Lawyers - general term to describe a person skilled in the law

Negotiation - parties involved discuss issues and compramise or make a desicion for resolvement

Mediation - parties discuss disputes with neutral third party who helps with agreement

Conciliation - conciliation is used to help resolve dispute with more active role

Arbitration - the process where parties agree to have their dispute heard by private arbitrator who makes the decision

Ombudsmen - an official who is appointed to check on gov activity

Tribunals - inferior courts who deal with a large number of cases with subject variety

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Chapter 8: How do the courts protect my rights?

Tort - a cival wrong committed by an idividual against another where the defendant owed a duty to the claimant, was in breach of that duty and consequently caused loss or damage

Habeas corpus - latin term meaning 'let us have the body'. A person who has been detained has the right to question the legality of their detention. Applicants for Habeas corpus take priority of all other business in court

Judical review - the process by which an individual can ask a court to decide if a public body has acted lawfully or not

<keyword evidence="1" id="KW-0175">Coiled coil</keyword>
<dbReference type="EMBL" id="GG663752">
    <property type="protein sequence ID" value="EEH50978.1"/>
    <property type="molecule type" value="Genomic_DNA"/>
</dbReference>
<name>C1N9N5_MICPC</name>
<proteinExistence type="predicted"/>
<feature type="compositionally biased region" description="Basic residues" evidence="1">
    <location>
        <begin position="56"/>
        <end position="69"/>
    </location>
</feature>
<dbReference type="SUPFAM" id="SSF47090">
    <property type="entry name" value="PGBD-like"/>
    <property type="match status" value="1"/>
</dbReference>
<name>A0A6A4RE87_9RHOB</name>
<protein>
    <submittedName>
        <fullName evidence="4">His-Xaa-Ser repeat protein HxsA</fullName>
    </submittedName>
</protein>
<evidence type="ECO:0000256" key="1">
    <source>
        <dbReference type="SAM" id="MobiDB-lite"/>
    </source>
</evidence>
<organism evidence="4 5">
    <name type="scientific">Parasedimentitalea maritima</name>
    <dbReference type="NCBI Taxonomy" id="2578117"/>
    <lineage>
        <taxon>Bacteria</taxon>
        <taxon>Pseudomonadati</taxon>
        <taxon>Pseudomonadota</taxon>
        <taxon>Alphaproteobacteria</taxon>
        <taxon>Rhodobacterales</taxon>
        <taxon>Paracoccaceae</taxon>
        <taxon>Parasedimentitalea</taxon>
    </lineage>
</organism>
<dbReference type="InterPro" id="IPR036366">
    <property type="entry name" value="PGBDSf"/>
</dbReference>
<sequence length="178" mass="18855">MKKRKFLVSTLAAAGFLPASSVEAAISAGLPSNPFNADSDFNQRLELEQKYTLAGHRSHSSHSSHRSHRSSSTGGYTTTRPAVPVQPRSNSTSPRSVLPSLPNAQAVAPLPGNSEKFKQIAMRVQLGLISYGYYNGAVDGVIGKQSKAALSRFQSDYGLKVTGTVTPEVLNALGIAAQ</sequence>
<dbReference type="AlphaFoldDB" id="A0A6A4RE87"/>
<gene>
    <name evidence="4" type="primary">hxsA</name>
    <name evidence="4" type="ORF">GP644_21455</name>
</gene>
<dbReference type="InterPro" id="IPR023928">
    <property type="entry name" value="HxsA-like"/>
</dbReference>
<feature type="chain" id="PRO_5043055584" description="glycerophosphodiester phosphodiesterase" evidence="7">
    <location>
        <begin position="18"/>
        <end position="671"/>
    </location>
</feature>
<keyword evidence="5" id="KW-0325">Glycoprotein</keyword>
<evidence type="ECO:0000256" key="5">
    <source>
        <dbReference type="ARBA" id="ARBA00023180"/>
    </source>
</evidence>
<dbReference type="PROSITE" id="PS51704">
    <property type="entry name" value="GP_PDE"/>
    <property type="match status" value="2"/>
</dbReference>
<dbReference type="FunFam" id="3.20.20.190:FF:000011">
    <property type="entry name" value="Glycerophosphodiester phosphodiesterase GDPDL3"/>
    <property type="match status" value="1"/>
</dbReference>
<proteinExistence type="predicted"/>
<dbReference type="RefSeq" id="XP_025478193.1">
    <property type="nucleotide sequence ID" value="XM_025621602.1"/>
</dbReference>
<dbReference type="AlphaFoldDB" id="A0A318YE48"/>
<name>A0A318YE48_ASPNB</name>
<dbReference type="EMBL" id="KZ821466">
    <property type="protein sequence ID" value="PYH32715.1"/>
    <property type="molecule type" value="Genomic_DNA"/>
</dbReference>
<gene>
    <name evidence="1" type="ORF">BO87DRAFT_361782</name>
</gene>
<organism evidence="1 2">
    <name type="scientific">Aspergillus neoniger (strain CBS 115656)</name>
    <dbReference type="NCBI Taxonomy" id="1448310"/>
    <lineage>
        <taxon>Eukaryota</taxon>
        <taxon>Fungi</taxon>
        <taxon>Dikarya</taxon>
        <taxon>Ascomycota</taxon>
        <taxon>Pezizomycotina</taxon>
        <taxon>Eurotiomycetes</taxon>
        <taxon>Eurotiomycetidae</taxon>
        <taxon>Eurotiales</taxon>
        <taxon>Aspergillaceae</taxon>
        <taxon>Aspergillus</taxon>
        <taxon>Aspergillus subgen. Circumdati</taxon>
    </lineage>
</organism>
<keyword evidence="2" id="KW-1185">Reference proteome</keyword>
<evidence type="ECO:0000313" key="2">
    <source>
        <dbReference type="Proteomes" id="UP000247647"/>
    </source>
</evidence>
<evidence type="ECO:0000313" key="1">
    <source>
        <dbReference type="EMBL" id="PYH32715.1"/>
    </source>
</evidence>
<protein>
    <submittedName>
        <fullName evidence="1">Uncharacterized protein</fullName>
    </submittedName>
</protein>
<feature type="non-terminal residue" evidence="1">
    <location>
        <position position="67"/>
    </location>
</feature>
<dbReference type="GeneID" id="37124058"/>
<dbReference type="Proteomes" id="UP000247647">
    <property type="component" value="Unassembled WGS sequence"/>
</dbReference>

Ultra vires - latin term that means 'beyond the powers'

Natural justice - the concept held within the legal systems of all democratic countries that certain principles are fundamental to any decision-making process. The two main rules are nobody should be a judge in their own case and both sides have a right to be heard

Damages - the payment of compensation

Injuncton - an order preventing the defendant from some act

Declaration - a statement of the law and rights and responsibilities of the parties

Mandatory Order - an order to an inferior court or public body telling it to do something

Prohibiting Order - order that prevents tribunal or a public authority from doing something that could be subject to a quashing order

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Can someone explain the Claim Right mentioned in this